Do you ever feel like your writing needs a change of perspective? Do you feel as though your creativity has run short or that you see your own bias in your writing rather than the true results of your research? According to Sydney J. Harris, “The whole purpose of education is to turn mirrors into windows.”
In his TAA webinar presentation, “Taxes & Authors: What You Should Know in 2021“, Robert Pesce, a partner with Marcum LLP, provided guidance on when it is beneficial for authors to form a business entity, strategies for managing business income and expenses, and how the qualified business income deduction (QBI) applies to authors.
As soon as your authoring efforts produce income in excess of $400, you are officially running a business – whether you define a business entity or not. According to Pesce, any income in excess of $400 must be reported on a Schedule C filed with your tax return and is subject to self-employment tax.
Abraham Maslow once said, “If the only tool you have is a hammer, you tend to see every problem as a nail.” In this time of change in academia, catalyst by the past year of adaptations to learning processes as a result of the pandemic, there have been a multitude of problems and challenges. If there is a positive to the situation, however, it is that such problems have invoked creative responses and new tools shaping our future efforts.
In this week’s collection of posts from around the web, we see some new ideas for the future of our academic writing efforts.
In his presentation “Why Your Journal Articles Are Confusing, and How IMRaD Can Help”, Thomas Deetjen, author of Published, offered advice for tightening your articles’ structure around the IMRaD format as a method for getting jumbled thoughts into words that your readers will understand.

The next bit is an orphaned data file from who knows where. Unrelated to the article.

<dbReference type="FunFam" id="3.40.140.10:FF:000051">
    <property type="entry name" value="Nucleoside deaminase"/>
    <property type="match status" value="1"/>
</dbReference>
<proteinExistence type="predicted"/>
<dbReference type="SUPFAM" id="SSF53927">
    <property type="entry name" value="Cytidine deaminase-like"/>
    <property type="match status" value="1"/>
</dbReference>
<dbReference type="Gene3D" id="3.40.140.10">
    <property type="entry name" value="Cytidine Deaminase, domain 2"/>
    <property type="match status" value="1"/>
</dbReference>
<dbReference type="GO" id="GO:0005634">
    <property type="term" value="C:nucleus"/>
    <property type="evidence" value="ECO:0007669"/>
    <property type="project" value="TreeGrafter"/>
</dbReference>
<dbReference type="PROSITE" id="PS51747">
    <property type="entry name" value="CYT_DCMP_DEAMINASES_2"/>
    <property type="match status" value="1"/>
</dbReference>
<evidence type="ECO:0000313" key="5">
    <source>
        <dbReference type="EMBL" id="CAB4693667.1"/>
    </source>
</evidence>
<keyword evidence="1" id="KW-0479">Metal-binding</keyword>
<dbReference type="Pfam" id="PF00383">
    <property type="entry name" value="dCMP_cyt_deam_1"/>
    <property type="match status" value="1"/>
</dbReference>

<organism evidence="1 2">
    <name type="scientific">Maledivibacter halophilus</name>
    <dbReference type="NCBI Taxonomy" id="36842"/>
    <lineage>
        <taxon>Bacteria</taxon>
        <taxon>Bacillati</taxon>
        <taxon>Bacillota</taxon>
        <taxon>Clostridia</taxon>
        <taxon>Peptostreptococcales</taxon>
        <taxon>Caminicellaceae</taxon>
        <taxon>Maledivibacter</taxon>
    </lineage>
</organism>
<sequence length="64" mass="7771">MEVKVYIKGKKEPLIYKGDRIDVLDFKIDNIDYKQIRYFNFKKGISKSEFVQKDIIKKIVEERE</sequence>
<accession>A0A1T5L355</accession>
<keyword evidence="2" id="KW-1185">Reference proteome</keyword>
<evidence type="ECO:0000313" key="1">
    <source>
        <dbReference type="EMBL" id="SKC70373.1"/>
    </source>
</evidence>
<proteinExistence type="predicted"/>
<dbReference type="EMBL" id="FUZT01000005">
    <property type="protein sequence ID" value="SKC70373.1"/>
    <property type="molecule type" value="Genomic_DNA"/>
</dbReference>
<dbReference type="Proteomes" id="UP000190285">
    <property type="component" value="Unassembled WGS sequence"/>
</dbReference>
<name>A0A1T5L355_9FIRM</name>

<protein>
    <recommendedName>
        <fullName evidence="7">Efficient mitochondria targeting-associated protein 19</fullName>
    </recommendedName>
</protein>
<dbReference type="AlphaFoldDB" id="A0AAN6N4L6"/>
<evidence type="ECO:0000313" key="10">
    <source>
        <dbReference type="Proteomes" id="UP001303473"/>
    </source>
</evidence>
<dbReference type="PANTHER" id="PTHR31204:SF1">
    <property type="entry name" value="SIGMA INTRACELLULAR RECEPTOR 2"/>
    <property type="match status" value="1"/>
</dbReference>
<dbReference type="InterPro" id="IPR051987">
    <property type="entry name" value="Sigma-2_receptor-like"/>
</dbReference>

Deetjen says, “If you know where things are supposed to go, then you can write your article that way in the first place, and you can edit your articles in a way that will move information around into the correct places.” He advises, quite simply, to put information where readers expect to see it.
Work made for hire is writing that is done as part of a person’s job or as an independent contractor who signs an advance written agreement that the work is “work for hire” or “work made for hire.” Authors of a work made for hire have fewer rights than authors who sign a copyright transfer agreement. In effect, the organization that hires the author owns the work. That organization can, within the constraints of the agreement, do whatever they want with the work including adding drastic changes or deciding to not publish it. If the work made for hire is done as part of the author’s regular job, the author will not receive royalties unless a written agreement assigns royalties to the author.
How often do we look at the results of our work with frustration, disappointment, or even anger at failed attempts? As another semester of teaching came to a close, I found myself once again with students who were not satisfied with their overall grade in the class, seeking ways to make up for lost time to get better results. The problem, however, is not with the results, but with the effort (or lack thereof) throughout the process.